But by other monetary measures it gets even better. Though the Fed dropped M3, their widest monetary measure, back in 2006, privately-assembled M3 measures are available for use. At the end of December 2015, M3 was estimated at about $18 trillion. Each ounce of gold now covered by $68,702; deduct the present price of the metal and each ounce is carrying a gold subsidy of an incredible $67,402.
The central bankers seem to think that this state of affairs can go on forever, growing like Topsy to the sky. I think the whole system blows up long before then, releasing the gold subsidy — an interesting long term investment, I think. Gold flows from west to Asia’s east in anticipation that the subsidy will one day get released.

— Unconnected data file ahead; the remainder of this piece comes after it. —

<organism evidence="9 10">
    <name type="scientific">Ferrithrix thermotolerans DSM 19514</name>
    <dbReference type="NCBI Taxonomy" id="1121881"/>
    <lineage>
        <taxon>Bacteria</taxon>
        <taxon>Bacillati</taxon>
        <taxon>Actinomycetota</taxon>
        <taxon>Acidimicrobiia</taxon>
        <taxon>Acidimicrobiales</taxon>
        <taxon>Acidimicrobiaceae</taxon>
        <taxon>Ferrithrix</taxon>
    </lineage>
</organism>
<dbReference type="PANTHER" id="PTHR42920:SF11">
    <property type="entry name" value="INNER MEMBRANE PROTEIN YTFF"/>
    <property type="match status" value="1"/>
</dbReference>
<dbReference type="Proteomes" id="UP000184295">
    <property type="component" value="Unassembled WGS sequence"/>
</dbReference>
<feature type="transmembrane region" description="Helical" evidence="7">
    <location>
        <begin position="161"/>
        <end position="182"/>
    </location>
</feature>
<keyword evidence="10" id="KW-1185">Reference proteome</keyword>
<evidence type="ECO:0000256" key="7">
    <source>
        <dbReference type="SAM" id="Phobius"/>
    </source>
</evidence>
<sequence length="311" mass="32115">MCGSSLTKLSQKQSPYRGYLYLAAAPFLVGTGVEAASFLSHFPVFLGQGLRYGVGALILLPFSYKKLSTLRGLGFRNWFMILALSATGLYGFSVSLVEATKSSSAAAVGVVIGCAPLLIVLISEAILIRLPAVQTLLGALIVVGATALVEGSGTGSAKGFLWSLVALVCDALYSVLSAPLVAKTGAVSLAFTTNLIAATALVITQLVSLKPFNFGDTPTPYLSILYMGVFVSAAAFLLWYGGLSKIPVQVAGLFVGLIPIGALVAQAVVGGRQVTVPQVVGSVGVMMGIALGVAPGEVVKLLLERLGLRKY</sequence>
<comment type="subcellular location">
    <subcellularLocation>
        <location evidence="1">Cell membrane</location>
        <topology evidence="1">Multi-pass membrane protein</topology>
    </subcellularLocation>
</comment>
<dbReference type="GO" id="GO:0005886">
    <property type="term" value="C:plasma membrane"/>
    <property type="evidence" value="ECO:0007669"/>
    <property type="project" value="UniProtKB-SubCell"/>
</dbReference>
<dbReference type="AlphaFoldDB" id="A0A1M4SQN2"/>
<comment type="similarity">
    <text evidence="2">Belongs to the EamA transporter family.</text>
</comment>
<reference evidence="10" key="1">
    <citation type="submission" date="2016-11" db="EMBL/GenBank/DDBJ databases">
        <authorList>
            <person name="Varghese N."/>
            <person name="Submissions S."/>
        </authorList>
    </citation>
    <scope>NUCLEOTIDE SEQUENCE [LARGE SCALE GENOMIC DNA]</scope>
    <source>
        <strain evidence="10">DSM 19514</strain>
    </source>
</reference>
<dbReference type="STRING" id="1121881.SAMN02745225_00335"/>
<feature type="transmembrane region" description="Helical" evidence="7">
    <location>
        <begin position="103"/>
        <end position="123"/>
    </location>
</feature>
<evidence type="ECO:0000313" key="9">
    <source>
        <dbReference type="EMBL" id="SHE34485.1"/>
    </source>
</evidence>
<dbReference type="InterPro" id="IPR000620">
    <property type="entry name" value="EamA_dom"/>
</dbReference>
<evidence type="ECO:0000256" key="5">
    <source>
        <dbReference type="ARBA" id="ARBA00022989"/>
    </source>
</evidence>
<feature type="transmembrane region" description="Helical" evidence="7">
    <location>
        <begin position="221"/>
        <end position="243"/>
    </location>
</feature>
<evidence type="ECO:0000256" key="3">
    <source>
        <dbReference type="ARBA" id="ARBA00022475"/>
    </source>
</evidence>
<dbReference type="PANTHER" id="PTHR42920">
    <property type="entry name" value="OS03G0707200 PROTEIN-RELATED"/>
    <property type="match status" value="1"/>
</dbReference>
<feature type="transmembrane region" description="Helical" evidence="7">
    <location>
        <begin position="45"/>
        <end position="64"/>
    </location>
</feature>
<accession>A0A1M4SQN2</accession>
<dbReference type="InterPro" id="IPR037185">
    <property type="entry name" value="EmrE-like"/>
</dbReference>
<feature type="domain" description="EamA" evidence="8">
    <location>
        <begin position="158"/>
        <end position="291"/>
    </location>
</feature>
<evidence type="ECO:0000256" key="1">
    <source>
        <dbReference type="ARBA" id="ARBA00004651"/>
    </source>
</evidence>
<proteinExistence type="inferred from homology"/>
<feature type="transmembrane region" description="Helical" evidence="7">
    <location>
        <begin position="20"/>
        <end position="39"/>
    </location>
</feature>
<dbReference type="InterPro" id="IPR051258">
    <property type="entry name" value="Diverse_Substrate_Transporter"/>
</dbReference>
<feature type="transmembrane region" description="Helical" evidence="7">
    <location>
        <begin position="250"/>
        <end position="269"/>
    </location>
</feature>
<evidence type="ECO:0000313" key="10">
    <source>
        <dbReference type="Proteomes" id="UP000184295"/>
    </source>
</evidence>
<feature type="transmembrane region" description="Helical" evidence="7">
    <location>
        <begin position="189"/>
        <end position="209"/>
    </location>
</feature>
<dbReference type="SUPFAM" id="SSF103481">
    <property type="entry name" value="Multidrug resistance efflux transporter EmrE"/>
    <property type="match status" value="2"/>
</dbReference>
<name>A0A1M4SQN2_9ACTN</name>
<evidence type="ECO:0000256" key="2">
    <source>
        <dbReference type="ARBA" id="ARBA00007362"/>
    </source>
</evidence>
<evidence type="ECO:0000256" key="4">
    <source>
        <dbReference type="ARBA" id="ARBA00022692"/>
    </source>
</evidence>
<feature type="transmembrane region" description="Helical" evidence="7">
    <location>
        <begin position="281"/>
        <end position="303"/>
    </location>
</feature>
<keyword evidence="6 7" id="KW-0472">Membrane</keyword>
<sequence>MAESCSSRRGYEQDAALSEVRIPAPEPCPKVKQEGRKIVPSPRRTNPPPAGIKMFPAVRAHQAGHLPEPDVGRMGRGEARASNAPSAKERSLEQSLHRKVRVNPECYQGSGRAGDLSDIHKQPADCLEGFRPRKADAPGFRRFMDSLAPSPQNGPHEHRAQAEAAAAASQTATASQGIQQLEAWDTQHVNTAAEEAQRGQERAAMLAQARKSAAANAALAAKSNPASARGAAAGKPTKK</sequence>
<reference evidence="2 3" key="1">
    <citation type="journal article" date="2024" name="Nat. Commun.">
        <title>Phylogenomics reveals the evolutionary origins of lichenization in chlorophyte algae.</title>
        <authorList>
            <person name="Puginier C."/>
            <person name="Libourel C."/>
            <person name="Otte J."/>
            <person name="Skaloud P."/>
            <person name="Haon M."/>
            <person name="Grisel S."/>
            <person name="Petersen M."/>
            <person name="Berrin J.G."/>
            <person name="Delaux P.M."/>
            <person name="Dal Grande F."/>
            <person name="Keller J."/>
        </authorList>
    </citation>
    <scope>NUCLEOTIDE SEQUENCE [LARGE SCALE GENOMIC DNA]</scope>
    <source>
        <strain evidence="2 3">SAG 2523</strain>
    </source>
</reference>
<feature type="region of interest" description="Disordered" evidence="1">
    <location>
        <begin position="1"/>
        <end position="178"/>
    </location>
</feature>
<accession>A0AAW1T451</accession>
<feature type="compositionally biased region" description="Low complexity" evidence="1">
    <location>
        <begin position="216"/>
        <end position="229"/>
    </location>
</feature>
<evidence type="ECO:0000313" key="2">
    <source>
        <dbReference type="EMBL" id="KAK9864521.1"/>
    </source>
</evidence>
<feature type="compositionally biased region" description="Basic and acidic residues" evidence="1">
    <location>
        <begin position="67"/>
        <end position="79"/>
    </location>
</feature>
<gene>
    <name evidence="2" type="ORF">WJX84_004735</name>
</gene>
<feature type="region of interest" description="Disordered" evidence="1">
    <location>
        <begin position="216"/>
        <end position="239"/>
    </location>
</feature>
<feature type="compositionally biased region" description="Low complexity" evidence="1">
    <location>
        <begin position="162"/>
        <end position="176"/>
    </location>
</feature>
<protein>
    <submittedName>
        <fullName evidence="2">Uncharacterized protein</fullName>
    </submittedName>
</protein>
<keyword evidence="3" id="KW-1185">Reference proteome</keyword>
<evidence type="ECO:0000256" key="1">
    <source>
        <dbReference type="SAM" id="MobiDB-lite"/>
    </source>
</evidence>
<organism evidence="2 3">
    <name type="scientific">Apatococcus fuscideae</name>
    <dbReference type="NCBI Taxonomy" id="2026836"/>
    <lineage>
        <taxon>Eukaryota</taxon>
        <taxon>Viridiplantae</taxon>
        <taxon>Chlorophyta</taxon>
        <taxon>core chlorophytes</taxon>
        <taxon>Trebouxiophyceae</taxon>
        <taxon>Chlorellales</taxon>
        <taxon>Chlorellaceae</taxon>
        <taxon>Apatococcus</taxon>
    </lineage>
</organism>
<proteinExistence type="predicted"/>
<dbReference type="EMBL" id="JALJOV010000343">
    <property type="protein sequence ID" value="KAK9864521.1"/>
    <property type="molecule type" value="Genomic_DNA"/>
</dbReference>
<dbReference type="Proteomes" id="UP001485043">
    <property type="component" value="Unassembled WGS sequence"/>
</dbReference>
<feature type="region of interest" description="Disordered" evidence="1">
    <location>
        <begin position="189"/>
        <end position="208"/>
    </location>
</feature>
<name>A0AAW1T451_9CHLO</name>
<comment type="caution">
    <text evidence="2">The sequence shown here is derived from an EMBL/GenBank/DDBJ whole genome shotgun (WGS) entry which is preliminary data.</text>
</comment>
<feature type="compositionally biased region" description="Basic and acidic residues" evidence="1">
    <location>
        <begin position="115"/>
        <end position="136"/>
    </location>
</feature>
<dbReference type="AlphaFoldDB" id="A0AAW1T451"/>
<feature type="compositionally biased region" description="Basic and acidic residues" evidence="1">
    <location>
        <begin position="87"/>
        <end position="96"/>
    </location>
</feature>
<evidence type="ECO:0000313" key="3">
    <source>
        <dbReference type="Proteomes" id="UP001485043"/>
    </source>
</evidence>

To finish, a couple of other apposite quotations:
“It was a confusion of ideas between him and one of the lions he was hunting in Kenya that had caused A. B. Spottsworth to make the obituary column. He thought the lion was dead, and the lion thought it wasn’t.” P. G. Wodehouse.
“If we went back on the gold standard and we adhered to the actual structure of the gold standard as it existed prior to 1913, we’d be fine. Remember that the period 1870 to 1913 was one of the most aggressive periods economically that we’ve had in the United States, and that was a golden period of the gold standard. I’m known as a gold bug and everyone laughs at me, but why do central banks own gold now?” Alan Greenspan. June 28, 2016.